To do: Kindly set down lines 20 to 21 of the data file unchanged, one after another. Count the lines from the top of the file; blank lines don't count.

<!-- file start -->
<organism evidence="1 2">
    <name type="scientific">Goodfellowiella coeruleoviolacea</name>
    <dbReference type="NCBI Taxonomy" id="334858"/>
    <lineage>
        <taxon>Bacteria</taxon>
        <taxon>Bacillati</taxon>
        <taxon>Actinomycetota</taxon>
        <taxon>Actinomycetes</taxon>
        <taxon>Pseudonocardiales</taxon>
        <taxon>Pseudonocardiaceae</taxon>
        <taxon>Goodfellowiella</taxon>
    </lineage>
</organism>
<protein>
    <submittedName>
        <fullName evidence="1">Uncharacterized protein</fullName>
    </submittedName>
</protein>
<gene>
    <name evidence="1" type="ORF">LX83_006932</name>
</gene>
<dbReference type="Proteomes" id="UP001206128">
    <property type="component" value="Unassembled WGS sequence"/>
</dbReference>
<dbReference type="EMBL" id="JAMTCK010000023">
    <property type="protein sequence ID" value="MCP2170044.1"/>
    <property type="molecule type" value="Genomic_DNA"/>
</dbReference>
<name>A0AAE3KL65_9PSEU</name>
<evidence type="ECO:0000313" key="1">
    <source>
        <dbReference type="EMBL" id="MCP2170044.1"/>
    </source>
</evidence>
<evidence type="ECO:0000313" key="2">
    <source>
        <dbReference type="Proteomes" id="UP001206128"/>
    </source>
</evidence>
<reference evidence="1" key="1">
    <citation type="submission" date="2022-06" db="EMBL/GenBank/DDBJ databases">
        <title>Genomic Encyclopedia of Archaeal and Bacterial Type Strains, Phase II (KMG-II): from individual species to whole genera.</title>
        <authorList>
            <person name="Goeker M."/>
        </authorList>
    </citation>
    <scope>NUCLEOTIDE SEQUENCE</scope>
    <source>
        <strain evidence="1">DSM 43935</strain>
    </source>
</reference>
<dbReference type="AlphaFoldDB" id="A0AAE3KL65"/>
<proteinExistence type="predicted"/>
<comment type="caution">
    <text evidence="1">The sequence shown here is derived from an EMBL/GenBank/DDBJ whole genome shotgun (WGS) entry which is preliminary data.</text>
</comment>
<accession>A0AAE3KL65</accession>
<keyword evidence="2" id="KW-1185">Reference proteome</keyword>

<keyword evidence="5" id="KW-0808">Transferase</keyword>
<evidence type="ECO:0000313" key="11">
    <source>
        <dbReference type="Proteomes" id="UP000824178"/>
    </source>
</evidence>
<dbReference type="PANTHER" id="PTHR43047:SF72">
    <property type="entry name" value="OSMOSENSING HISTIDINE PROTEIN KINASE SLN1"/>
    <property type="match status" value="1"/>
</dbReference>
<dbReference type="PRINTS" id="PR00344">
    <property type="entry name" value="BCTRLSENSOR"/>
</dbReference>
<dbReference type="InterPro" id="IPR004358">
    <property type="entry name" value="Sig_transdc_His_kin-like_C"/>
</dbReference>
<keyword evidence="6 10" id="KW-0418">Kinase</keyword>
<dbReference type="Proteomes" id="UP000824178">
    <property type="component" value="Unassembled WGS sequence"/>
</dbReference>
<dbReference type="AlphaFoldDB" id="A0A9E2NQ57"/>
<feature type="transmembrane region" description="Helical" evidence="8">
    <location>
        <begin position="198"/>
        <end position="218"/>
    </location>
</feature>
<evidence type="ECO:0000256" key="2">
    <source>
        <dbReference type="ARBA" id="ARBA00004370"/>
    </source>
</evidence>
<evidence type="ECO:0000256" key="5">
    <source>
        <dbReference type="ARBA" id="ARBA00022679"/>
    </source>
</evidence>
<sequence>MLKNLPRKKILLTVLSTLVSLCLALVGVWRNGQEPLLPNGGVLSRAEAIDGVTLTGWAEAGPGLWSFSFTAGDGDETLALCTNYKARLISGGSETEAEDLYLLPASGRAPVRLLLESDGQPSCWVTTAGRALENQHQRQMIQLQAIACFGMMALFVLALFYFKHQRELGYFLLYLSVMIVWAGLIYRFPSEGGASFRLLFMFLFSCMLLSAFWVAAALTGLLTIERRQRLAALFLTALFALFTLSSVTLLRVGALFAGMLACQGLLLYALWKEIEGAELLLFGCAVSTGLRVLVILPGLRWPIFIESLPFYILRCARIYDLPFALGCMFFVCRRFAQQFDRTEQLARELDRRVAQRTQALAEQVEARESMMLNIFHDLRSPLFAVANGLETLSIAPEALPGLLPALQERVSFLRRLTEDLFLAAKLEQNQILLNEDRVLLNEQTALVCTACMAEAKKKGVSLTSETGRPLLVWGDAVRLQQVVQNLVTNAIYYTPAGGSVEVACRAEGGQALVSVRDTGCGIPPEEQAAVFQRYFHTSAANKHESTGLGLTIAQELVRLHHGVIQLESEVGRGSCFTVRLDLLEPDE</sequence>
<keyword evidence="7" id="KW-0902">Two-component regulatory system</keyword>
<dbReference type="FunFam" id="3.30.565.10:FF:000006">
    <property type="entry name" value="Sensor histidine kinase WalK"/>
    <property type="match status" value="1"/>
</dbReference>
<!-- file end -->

    <name evidence="1" type="ORF">LX83_006932</name>
</gene>